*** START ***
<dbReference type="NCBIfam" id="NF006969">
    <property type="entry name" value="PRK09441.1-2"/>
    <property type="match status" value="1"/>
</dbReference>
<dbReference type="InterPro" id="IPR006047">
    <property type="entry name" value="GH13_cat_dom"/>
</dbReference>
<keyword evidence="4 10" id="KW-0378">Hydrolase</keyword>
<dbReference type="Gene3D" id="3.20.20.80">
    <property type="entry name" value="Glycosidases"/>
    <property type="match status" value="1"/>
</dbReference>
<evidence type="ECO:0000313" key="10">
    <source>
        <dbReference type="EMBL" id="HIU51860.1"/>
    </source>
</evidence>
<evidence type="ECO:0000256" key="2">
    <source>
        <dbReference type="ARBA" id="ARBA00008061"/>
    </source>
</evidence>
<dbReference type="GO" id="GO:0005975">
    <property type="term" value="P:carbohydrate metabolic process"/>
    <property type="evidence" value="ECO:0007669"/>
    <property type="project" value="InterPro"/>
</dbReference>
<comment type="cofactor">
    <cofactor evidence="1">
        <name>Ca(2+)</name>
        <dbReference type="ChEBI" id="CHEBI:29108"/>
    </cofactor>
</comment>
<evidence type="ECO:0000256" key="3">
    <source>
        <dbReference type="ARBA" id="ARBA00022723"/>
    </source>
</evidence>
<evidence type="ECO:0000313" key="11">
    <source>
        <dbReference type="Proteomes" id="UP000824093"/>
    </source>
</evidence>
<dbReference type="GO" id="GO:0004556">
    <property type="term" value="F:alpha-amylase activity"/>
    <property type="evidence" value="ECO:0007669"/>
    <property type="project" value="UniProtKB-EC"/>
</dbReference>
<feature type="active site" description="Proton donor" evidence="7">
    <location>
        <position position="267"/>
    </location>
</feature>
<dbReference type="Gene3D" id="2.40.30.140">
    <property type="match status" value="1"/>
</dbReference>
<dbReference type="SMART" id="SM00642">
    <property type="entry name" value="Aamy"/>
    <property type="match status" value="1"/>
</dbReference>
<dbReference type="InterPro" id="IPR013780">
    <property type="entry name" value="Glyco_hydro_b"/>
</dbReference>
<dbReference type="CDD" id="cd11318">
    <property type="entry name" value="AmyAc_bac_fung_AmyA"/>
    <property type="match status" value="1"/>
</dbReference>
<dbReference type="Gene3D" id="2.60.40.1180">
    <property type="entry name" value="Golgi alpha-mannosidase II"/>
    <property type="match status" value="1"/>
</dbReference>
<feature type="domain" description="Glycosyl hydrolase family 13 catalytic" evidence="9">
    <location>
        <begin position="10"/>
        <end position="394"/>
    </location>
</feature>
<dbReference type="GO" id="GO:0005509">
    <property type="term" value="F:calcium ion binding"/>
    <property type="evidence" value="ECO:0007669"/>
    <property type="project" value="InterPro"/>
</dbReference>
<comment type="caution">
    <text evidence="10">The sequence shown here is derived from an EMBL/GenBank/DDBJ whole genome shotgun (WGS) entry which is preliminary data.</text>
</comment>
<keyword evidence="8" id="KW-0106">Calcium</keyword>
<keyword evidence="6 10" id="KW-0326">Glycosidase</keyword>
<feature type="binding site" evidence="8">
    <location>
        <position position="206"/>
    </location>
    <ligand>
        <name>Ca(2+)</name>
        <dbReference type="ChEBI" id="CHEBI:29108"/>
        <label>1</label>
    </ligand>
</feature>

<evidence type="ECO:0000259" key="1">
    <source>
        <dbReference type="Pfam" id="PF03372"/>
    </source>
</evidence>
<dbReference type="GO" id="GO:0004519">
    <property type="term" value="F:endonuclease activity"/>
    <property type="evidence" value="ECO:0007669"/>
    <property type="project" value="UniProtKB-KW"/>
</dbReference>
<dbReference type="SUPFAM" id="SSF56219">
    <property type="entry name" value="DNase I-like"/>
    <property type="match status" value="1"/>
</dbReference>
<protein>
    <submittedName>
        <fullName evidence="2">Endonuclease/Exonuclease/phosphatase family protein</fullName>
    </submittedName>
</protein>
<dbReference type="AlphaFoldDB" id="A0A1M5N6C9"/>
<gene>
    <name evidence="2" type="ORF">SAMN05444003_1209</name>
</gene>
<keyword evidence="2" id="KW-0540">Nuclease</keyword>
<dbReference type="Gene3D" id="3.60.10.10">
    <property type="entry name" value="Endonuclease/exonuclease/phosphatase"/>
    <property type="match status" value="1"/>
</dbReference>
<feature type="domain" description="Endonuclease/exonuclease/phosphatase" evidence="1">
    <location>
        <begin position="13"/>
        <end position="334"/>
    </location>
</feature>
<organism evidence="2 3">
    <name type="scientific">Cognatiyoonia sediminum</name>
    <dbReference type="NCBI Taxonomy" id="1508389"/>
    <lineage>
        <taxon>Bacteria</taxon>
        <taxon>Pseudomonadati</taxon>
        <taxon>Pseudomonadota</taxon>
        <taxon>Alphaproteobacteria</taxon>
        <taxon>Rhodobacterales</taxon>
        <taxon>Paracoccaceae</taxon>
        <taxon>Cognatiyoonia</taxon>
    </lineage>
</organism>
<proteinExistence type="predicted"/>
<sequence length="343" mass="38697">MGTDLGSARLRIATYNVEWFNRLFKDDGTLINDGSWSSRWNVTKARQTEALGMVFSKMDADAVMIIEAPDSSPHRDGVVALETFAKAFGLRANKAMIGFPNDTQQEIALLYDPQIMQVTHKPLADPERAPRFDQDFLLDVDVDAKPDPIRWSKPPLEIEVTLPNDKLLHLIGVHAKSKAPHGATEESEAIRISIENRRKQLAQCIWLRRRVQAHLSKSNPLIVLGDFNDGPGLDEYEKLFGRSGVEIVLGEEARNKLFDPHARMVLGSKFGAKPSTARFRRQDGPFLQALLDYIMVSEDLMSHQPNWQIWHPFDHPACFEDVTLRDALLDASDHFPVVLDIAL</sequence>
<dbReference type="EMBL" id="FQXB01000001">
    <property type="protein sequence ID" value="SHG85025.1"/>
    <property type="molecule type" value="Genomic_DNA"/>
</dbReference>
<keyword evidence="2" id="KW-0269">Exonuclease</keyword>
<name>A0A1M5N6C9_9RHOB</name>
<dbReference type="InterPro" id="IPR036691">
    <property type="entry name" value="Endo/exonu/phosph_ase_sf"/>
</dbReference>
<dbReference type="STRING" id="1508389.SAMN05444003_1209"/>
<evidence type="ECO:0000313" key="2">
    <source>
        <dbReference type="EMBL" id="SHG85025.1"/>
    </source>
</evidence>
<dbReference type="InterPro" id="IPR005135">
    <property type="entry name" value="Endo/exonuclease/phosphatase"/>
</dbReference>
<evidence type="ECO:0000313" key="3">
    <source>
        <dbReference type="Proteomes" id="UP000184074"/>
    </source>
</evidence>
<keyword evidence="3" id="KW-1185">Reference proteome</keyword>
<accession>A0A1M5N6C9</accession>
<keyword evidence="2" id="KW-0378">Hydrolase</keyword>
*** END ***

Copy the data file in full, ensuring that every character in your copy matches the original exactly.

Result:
<dbReference type="NCBIfam" id="NF006969">
    <property type="entry name" value="PRK09441.1-2"/>
    <property type="match status" value="1"/>
</dbReference>
<dbReference type="InterPro" id="IPR006047">
    <property type="entry name" value="GH13_cat_dom"/>
</dbReference>
<keyword evidence="4 10" id="KW-0378">Hydrolase</keyword>
<dbReference type="Gene3D" id="3.20.20.80">
    <property type="entry name" value="Glycosidases"/>
    <property type="match status" value="1"/>
</dbReference>
<evidence type="ECO:0000313" key="10">
    <source>
        <dbReference type="EMBL" id="HIU51860.1"/>
    </source>
</evidence>
<evidence type="ECO:0000256" key="2">
    <source>
        <dbReference type="ARBA" id="ARBA00008061"/>
    </source>
</evidence>
<dbReference type="GO" id="GO:0005975">
    <property type="term" value="P:carbohydrate metabolic process"/>
    <property type="evidence" value="ECO:0007669"/>
    <property type="project" value="InterPro"/>
</dbReference>
<comment type="cofactor">
    <cofactor evidence="1">
        <name>Ca(2+)</name>
        <dbReference type="ChEBI" id="CHEBI:29108"/>
    </cofactor>
</comment>
<evidence type="ECO:0000256" key="3">
    <source>
        <dbReference type="ARBA" id="ARBA00022723"/>
    </source>
</evidence>
<evidence type="ECO:0000313" key="11">
    <source>
        <dbReference type="Proteomes" id="UP000824093"/>
    </source>
</evidence>
<dbReference type="GO" id="GO:0004556">
    <property type="term" value="F:alpha-amylase activity"/>
    <property type="evidence" value="ECO:0007669"/>
    <property type="project" value="UniProtKB-EC"/>
</dbReference>
<feature type="active site" description="Proton donor" evidence="7">
    <location>
        <position position="267"/>
    </location>
</feature>
<dbReference type="Gene3D" id="2.40.30.140">
    <property type="match status" value="1"/>
</dbReference>
<dbReference type="SMART" id="SM00642">
    <property type="entry name" value="Aamy"/>
    <property type="match status" value="1"/>
</dbReference>
<dbReference type="InterPro" id="IPR013780">
    <property type="entry name" value="Glyco_hydro_b"/>
</dbReference>
<dbReference type="CDD" id="cd11318">
    <property type="entry name" value="AmyAc_bac_fung_AmyA"/>
    <property type="match status" value="1"/>
</dbReference>
<dbReference type="Gene3D" id="2.60.40.1180">
    <property type="entry name" value="Golgi alpha-mannosidase II"/>
    <property type="match status" value="1"/>
</dbReference>
<feature type="domain" description="Glycosyl hydrolase family 13 catalytic" evidence="9">
    <location>
        <begin position="10"/>
        <end position="394"/>
    </location>
</feature>
<dbReference type="GO" id="GO:0005509">
    <property type="term" value="F:calcium ion binding"/>
    <property type="evidence" value="ECO:0007669"/>
    <property type="project" value="InterPro"/>
</dbReference>
<comment type="caution">
    <text evidence="10">The sequence shown here is derived from an EMBL/GenBank/DDBJ whole genome shotgun (WGS) entry which is preliminary data.</text>
</comment>
<keyword evidence="8" id="KW-0106">Calcium</keyword>
<keyword evidence="6 10" id="KW-0326">Glycosidase</keyword>
<feature type="binding site" evidence="8">
    <location>
        <position position="206"/>
    </location>
    <ligand>
        <name>Ca(2+)</name>
        <dbReference type="ChEBI" id="CHEBI:29108"/>
        <label>1</label>
    </ligand>
</feature>

<evidence type="ECO:0000259" key="1">
    <source>
        <dbReference type="Pfam" id="PF03372"/>
    </source>
</evidence>
<dbReference type="GO" id="GO:0004519">
    <property type="term" value="F:endonuclease activity"/>
    <property type="evidence" value="ECO:0007669"/>
    <property type="project" value="UniProtKB-KW"/>
</dbReference>
<dbReference type="SUPFAM" id="SSF56219">
    <property type="entry name" value="DNase I-like"/>
    <property type="match status" value="1"/>
</dbReference>
<protein>
    <submittedName>
        <fullName evidence="2">Endonuclease/Exonuclease/phosphatase family protein</fullName>
    </submittedName>
</protein>
<dbReference type="AlphaFoldDB" id="A0A1M5N6C9"/>
<gene>
    <name evidence="2" type="ORF">SAMN05444003_1209</name>
</gene>
<keyword evidence="2" id="KW-0540">Nuclease</keyword>
<dbReference type="Gene3D" id="3.60.10.10">
    <property type="entry name" value="Endonuclease/exonuclease/phosphatase"/>
    <property type="match status" value="1"/>
</dbReference>
<feature type="domain" description="Endonuclease/exonuclease/phosphatase" evidence="1">
    <location>
        <begin position="13"/>
        <end position="334"/>
    </location>
</feature>
<organism evidence="2 3">
    <name type="scientific">Cognatiyoonia sediminum</name>
    <dbReference type="NCBI Taxonomy" id="1508389"/>
    <lineage>
        <taxon>Bacteria</taxon>
        <taxon>Pseudomonadati</taxon>
        <taxon>Pseudomonadota</taxon>
        <taxon>Alphaproteobacteria</taxon>
        <taxon>Rhodobacterales</taxon>
        <taxon>Paracoccaceae</taxon>
        <taxon>Cognatiyoonia</taxon>
    </lineage>
</organism>
<proteinExistence type="predicted"/>
<sequence length="343" mass="38697">MGTDLGSARLRIATYNVEWFNRLFKDDGTLINDGSWSSRWNVTKARQTEALGMVFSKMDADAVMIIEAPDSSPHRDGVVALETFAKAFGLRANKAMIGFPNDTQQEIALLYDPQIMQVTHKPLADPERAPRFDQDFLLDVDVDAKPDPIRWSKPPLEIEVTLPNDKLLHLIGVHAKSKAPHGATEESEAIRISIENRRKQLAQCIWLRRRVQAHLSKSNPLIVLGDFNDGPGLDEYEKLFGRSGVEIVLGEEARNKLFDPHARMVLGSKFGAKPSTARFRRQDGPFLQALLDYIMVSEDLMSHQPNWQIWHPFDHPACFEDVTLRDALLDASDHFPVVLDIAL</sequence>
<dbReference type="EMBL" id="FQXB01000001">
    <property type="protein sequence ID" value="SHG85025.1"/>
    <property type="molecule type" value="Genomic_DNA"/>
</dbReference>
<keyword evidence="2" id="KW-0269">Exonuclease</keyword>
<name>A0A1M5N6C9_9RHOB</name>
<dbReference type="InterPro" id="IPR036691">
    <property type="entry name" value="Endo/exonu/phosph_ase_sf"/>
</dbReference>
<dbReference type="STRING" id="1508389.SAMN05444003_1209"/>
<evidence type="ECO:0000313" key="2">
    <source>
        <dbReference type="EMBL" id="SHG85025.1"/>
    </source>
</evidence>
<dbReference type="InterPro" id="IPR005135">
    <property type="entry name" value="Endo/exonuclease/phosphatase"/>
</dbReference>
<evidence type="ECO:0000313" key="3">
    <source>
        <dbReference type="Proteomes" id="UP000184074"/>
    </source>
</evidence>
<keyword evidence="3" id="KW-1185">Reference proteome</keyword>
<accession>A0A1M5N6C9</accession>
<keyword evidence="2" id="KW-0378">Hydrolase</keyword>